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A theory for conservative solute transport, based on concepts from percolation theory, is applied directly to reactive solute transport. Chemical reactions are assumed to have reached equilibrium at the scale of an individual pore, but at larger length scales, equilibration is limited by solute transport velocities, which are not the same as fluid velocities! The results of this theory already predicted observed dispersivity values for conservative solute transport over ten orders of magnitude of length scale as well as the variation of solute arrival time distributions with medium saturation. We now show that the solute velocity predicts the time-dependence of the weathering of silicate minerals over twelve orders of magnitude of time scale, an unprecedented result. Silicate weathering is a major input in the global carbon cycle.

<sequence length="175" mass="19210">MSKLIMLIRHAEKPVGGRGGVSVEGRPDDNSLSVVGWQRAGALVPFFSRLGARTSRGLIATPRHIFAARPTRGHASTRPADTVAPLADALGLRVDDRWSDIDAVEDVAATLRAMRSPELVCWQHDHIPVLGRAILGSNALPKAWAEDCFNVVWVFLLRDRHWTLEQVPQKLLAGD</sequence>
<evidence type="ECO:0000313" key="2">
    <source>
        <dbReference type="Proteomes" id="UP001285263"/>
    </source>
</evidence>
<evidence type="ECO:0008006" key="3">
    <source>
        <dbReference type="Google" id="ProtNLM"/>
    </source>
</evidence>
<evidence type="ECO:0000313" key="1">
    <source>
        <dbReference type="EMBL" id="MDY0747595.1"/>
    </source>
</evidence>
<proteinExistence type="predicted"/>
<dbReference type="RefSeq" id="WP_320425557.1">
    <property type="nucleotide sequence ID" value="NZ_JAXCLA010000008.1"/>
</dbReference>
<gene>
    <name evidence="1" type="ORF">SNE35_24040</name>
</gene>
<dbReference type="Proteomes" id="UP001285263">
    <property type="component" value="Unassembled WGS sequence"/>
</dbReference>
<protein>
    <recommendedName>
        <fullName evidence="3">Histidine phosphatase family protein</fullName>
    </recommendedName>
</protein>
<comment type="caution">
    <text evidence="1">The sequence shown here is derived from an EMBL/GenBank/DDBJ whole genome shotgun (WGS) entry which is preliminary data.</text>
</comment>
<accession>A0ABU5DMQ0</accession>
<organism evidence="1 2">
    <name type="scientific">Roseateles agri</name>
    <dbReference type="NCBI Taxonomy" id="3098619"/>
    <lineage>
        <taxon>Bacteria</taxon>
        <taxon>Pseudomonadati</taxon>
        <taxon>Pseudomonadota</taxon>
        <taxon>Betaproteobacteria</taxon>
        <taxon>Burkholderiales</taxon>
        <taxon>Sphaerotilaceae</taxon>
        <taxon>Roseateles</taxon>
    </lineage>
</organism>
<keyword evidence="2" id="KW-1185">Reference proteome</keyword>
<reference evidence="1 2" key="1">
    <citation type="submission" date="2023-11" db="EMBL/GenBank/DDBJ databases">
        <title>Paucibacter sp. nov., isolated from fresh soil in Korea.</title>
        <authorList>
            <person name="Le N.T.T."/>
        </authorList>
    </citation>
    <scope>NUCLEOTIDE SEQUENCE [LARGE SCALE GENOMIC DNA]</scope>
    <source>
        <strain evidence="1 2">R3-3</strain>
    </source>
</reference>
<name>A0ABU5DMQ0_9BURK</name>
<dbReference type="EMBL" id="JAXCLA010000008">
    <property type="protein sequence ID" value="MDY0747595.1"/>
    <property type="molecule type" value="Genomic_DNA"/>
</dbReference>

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Mathematics | Physical Sciences and Mathematics | Physics | Statistics and Probability


Presented at a seminar jointly hosted by the Mathematics & Statistics Department and the Physics Department at Wright State University.

From Solute Transport to Chemical Weathering